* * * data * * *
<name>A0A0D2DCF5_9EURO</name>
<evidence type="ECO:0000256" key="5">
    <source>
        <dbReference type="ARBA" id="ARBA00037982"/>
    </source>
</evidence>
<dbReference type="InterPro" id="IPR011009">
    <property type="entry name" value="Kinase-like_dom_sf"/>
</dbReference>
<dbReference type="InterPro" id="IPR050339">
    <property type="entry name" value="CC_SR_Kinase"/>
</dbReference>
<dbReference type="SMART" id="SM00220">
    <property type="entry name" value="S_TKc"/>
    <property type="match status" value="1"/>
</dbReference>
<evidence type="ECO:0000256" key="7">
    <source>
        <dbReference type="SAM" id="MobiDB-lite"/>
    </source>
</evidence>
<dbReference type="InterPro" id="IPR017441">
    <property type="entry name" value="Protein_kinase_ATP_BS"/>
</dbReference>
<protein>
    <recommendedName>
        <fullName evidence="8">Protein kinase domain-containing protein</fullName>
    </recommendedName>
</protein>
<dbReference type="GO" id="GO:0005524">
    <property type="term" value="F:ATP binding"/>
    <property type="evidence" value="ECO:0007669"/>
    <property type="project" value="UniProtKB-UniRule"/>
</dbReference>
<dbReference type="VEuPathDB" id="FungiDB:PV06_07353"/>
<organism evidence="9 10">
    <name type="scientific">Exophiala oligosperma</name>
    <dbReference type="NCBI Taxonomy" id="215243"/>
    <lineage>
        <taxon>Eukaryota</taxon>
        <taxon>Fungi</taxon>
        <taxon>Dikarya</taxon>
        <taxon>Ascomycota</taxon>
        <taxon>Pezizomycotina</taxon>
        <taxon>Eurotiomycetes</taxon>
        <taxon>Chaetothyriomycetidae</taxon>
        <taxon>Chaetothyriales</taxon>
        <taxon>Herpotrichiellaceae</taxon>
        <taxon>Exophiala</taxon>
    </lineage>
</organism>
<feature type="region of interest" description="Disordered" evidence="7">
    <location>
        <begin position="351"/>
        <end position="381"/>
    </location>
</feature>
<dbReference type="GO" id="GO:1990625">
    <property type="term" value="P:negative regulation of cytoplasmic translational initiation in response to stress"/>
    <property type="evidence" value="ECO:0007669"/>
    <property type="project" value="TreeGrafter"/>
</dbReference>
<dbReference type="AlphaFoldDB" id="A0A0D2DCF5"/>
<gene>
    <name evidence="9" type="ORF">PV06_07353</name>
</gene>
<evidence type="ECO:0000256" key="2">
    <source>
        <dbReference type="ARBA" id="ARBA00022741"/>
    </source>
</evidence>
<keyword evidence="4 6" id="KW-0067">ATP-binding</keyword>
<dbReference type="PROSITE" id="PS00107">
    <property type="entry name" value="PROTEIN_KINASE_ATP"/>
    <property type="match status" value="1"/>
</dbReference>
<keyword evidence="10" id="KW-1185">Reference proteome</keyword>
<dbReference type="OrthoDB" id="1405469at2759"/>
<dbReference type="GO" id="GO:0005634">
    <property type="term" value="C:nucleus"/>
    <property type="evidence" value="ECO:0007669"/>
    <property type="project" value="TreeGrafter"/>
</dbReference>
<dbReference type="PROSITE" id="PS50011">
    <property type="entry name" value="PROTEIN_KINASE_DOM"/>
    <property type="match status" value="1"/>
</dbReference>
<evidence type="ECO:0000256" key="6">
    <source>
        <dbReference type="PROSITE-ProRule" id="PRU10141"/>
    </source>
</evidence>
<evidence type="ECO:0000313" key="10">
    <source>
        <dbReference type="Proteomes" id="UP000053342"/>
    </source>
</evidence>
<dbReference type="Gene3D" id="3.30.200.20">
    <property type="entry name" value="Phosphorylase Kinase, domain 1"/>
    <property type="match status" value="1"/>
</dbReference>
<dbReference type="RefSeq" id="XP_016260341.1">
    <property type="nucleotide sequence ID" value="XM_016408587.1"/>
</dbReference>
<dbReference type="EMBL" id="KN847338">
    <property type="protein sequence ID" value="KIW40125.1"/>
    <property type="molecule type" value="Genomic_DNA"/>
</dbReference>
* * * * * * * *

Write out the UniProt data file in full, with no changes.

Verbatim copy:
<name>A0A0D2DCF5_9EURO</name>
<evidence type="ECO:0000256" key="5">
    <source>
        <dbReference type="ARBA" id="ARBA00037982"/>
    </source>
</evidence>
<dbReference type="InterPro" id="IPR011009">
    <property type="entry name" value="Kinase-like_dom_sf"/>
</dbReference>
<dbReference type="InterPro" id="IPR050339">
    <property type="entry name" value="CC_SR_Kinase"/>
</dbReference>
<dbReference type="SMART" id="SM00220">
    <property type="entry name" value="S_TKc"/>
    <property type="match status" value="1"/>
</dbReference>
<evidence type="ECO:0000256" key="7">
    <source>
        <dbReference type="SAM" id="MobiDB-lite"/>
    </source>
</evidence>
<dbReference type="InterPro" id="IPR017441">
    <property type="entry name" value="Protein_kinase_ATP_BS"/>
</dbReference>
<protein>
    <recommendedName>
        <fullName evidence="8">Protein kinase domain-containing protein</fullName>
    </recommendedName>
</protein>
<dbReference type="GO" id="GO:0005524">
    <property type="term" value="F:ATP binding"/>
    <property type="evidence" value="ECO:0007669"/>
    <property type="project" value="UniProtKB-UniRule"/>
</dbReference>
<dbReference type="VEuPathDB" id="FungiDB:PV06_07353"/>
<organism evidence="9 10">
    <name type="scientific">Exophiala oligosperma</name>
    <dbReference type="NCBI Taxonomy" id="215243"/>
    <lineage>
        <taxon>Eukaryota</taxon>
        <taxon>Fungi</taxon>
        <taxon>Dikarya</taxon>
        <taxon>Ascomycota</taxon>
        <taxon>Pezizomycotina</taxon>
        <taxon>Eurotiomycetes</taxon>
        <taxon>Chaetothyriomycetidae</taxon>
        <taxon>Chaetothyriales</taxon>
        <taxon>Herpotrichiellaceae</taxon>
        <taxon>Exophiala</taxon>
    </lineage>
</organism>
<feature type="region of interest" description="Disordered" evidence="7">
    <location>
        <begin position="351"/>
        <end position="381"/>
    </location>
</feature>
<dbReference type="GO" id="GO:1990625">
    <property type="term" value="P:negative regulation of cytoplasmic translational initiation in response to stress"/>
    <property type="evidence" value="ECO:0007669"/>
    <property type="project" value="TreeGrafter"/>
</dbReference>
<dbReference type="AlphaFoldDB" id="A0A0D2DCF5"/>
<gene>
    <name evidence="9" type="ORF">PV06_07353</name>
</gene>
<evidence type="ECO:0000256" key="2">
    <source>
        <dbReference type="ARBA" id="ARBA00022741"/>
    </source>
</evidence>
<keyword evidence="4 6" id="KW-0067">ATP-binding</keyword>
<dbReference type="PROSITE" id="PS00107">
    <property type="entry name" value="PROTEIN_KINASE_ATP"/>
    <property type="match status" value="1"/>
</dbReference>
<keyword evidence="10" id="KW-1185">Reference proteome</keyword>
<dbReference type="OrthoDB" id="1405469at2759"/>
<dbReference type="GO" id="GO:0005634">
    <property type="term" value="C:nucleus"/>
    <property type="evidence" value="ECO:0007669"/>
    <property type="project" value="TreeGrafter"/>
</dbReference>
<dbReference type="PROSITE" id="PS50011">
    <property type="entry name" value="PROTEIN_KINASE_DOM"/>
    <property type="match status" value="1"/>
</dbReference>
<evidence type="ECO:0000256" key="6">
    <source>
        <dbReference type="PROSITE-ProRule" id="PRU10141"/>
    </source>
</evidence>
<evidence type="ECO:0000313" key="10">
    <source>
        <dbReference type="Proteomes" id="UP000053342"/>
    </source>
</evidence>
<dbReference type="Gene3D" id="3.30.200.20">
    <property type="entry name" value="Phosphorylase Kinase, domain 1"/>
    <property type="match status" value="1"/>
</dbReference>
<dbReference type="RefSeq" id="XP_016260341.1">
    <property type="nucleotide sequence ID" value="XM_016408587.1"/>
</dbReference>
<dbReference type="EMBL" id="KN847338">
    <property type="protein sequence ID" value="KIW40125.1"/>
    <property type="molecule type" value="Genomic_DNA"/>
</dbReference>